Lawmakers in North Macedonia have passed a French-brokered deal aimed at settling a dispute with Bulgaria, clearing the way to long-due European Union membership talks.
A total of 68 lawmakers from the 120-seat parliament voted in favour of the agreement on Saturday. Opposition politicians did not participate in the vote and left the room.
The deal proposes that North Macedonia’s constitution be amended to recognise a Bulgarian minority, while the remaining issues be discussed between Skopje and Sofia. The proposal does not require Bulgaria to recognise the Macedonian language.
In exchange, Bulgaria will allow its West Balkan neighbour to start membership talks with the EU. After the agreement was adopted, governing party deputies rolled out EU and North Macedonian flags.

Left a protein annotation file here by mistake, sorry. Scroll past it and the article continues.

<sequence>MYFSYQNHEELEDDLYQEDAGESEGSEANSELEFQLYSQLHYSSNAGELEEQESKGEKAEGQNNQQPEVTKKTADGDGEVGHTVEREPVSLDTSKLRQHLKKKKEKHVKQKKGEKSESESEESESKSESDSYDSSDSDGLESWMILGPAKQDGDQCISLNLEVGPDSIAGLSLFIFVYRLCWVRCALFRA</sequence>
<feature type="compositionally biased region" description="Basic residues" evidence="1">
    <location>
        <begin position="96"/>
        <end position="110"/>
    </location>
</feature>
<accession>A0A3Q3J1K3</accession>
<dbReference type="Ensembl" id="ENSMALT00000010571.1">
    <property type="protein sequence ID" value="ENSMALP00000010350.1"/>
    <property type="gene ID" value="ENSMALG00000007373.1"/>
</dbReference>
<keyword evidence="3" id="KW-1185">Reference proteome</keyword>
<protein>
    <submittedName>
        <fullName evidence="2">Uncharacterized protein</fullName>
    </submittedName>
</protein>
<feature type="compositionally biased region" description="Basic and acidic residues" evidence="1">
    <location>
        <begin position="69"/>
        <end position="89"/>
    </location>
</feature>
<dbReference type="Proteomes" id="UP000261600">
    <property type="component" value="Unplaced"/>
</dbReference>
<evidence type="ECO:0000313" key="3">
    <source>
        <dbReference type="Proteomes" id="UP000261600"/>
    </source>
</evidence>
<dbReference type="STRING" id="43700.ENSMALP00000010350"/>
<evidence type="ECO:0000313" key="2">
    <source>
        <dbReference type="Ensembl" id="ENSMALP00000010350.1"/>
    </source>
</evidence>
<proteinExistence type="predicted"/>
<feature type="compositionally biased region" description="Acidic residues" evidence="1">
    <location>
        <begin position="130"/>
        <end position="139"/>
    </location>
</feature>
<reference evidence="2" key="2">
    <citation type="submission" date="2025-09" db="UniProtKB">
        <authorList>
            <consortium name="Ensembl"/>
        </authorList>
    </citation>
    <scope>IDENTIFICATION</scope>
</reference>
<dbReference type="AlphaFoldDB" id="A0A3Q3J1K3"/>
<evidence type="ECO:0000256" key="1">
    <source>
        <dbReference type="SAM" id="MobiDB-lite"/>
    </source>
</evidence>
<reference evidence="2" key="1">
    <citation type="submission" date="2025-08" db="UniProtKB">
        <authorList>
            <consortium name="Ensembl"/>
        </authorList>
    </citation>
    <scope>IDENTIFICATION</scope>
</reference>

Later on Saturday, after a cabinet meeting, Prime Minister Dimitar Kovachevski announced that North Macedonia will start accession talks with EU on July 19.
“With this, we conclude another objectively historical step for our country. We have a negotiating framework in which the Macedonian language and identity are protected,” he said.
Both European Commission President Ursula von der Leyen and European Council President Charles Michel took to Twitter to congratulate North Macedonia.
“It was a historic opportunity and you seized it,” wrote von der Leyen, calling it a “big step on your path towards a European future”.“Our future is together and we welcome you with open arms,” Michel tweeted.The main opposition nationalist VMRE-DPMNE party bloc has spearheaded daily protests since the beginning of July over a deal they have said endangers the Macedonian language and identity.